Since light is a major aspect of any photo, so it is very important to have options to change and manipulate that light to get the best shot. Using a light reflector is a cheap and easy way to add another light source to your photo. Most professional photographers consider the reflector as a must-have accessory for studio portrait photography and even, it is a handy tool for outdoor photography.
What is a reflector?
It is a piece of reflective material to bounce light in a certain direction; the bouncing light has a much softer quality. This piece of material usually has a metal frame to keep it rigid enough to facilitate angling the reflector to a specific direction and control the direction of the bounced light.
It has many uses, in a studio setting, reflectors are often used as fill lights, bouncing back the spill from a key light in order to lower the lighting ratio on a subject, and control the contrasts in the image with nice soft light. An example of a light setting in-studio portrait photography is shown below
In addition, it can be used outdoors to bounce sunlight back at a subject
How to choose your reflector?
The market of reflectors is full of many types with different shapes, sizes, colors, and features. Let us discuss how to choose your reflector
- Reflector Size
Generally, the larger a reflector Size is, the softer the light it produces. A larger reflector creates a softer transition between the light and dark areas of an image, the shadows become less noticeable, and a larger reflector tends to be more flattering for all skin types.
Another important aspect when choosing a reflector, you need to pick up a reflector of a slightly larger size than the subject does. For example, a 45-inch light reflector will work for one or two people, but not for large groups. A rough guide for choosing the right reflector size is shown below for portrait photography:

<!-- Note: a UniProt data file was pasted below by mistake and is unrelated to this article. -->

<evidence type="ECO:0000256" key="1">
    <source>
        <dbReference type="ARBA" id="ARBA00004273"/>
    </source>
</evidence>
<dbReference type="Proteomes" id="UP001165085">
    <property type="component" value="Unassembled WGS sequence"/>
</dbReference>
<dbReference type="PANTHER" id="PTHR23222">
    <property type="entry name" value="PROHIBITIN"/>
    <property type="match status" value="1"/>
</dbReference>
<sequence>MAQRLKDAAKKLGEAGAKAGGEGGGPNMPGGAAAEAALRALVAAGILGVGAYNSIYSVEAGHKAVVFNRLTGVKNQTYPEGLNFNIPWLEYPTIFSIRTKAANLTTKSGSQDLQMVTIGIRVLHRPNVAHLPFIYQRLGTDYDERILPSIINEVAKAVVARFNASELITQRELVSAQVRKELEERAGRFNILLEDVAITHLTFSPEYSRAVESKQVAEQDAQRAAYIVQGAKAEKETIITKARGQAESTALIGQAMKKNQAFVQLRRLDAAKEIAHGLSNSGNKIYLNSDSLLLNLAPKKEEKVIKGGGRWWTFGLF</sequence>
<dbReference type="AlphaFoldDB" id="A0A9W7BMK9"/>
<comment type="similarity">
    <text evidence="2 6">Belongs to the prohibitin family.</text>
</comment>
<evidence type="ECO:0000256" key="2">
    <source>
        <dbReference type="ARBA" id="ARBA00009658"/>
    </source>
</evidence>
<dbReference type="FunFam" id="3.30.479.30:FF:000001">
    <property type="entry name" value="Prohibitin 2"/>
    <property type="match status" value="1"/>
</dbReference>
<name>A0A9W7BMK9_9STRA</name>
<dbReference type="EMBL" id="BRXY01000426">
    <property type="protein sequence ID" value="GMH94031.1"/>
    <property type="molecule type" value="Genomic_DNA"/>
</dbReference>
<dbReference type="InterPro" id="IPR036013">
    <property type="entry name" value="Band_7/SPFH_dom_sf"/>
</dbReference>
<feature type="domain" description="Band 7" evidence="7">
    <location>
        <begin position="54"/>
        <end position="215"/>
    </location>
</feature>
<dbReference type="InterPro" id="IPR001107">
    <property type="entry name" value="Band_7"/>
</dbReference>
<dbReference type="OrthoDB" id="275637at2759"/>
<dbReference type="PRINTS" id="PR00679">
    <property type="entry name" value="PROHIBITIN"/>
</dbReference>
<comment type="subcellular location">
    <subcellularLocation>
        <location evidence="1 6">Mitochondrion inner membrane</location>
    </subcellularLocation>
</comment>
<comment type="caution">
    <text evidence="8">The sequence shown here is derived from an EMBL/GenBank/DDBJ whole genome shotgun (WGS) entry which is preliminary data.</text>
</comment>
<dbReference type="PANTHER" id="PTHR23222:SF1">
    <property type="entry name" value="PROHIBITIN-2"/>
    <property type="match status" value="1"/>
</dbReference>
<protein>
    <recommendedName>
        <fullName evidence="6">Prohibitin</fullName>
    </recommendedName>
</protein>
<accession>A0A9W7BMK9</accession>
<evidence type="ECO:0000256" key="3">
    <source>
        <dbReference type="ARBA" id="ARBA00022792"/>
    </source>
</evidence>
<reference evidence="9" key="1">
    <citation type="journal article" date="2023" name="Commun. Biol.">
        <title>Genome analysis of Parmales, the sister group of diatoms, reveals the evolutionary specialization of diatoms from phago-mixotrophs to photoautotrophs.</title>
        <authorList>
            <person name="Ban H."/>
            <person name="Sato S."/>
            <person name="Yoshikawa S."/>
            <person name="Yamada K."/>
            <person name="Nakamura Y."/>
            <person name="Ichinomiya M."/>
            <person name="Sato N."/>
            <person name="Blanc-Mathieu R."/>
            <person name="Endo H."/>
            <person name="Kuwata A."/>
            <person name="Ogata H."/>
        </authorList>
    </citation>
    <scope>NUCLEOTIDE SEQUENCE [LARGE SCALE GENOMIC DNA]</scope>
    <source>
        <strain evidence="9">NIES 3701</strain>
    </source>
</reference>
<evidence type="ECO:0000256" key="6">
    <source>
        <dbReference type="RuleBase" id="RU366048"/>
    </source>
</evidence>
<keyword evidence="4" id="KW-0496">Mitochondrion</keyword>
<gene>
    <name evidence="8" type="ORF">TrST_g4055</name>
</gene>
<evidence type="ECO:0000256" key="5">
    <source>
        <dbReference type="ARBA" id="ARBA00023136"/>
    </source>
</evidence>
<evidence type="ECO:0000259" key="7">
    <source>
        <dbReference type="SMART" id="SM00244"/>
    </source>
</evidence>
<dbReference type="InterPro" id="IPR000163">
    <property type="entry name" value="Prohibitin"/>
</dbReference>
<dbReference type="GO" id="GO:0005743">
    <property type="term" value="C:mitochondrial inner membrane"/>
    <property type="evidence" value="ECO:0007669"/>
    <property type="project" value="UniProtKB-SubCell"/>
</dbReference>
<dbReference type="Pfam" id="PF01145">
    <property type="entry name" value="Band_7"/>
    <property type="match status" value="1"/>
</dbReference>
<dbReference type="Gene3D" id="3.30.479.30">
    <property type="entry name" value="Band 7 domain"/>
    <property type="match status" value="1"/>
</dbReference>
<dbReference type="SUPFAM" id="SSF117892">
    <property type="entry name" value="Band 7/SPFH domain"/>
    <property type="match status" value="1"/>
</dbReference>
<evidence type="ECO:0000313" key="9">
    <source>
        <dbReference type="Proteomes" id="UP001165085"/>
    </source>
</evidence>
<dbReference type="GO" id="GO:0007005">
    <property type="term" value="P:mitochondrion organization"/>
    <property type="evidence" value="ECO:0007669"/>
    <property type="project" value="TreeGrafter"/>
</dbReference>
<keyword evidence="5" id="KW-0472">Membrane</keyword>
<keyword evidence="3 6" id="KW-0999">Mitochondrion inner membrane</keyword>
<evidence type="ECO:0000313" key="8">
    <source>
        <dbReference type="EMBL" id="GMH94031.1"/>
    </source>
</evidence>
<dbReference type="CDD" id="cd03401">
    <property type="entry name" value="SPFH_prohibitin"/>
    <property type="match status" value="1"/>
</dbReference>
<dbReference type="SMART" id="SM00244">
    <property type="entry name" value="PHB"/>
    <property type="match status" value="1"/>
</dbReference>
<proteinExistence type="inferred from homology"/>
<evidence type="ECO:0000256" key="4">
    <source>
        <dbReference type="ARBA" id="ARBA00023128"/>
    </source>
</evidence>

- Headshots: 20” to 30”
- Headshots to ¾ body: 30” to 40”
- Full body and/or group shots: 52” or even up to a 48” x 72”
However, you have to keep in mind that the larger the light reflector is, the harder it is to handle and hold it without extra hands in outdoor photography.
- Reflector colors
- Silver Reflectors
The silver reflector reflects most of the falling light, and it doesn’t alter or change the color of the light. It is commonly used in portrait photography studios
- Gold Reflectors
The gold color of the reflector reflects and amplifies the hue of the falling light, and it creates a warm colorcast. It is best used outdoors photography.
- White Reflectors
The white reflector doesn’t catch and bounce back as much light as the silver reflector, and it does not introduce any colorcast. That is why it is commonly used in product photography. If are using the reflector for both inside and out, it is your best option.
There are the two other reflector colors, but they aren’t technically reflectors:
It is used as a flag to block light or can be used to subtract light, especially in harsh light situations.
Translucent fabric is used to diffuse light, producing a broad light source and a soft effect. The reflector is usually held directly above the subject to soften the sun’s natural light. It will always go between the light source and the subject.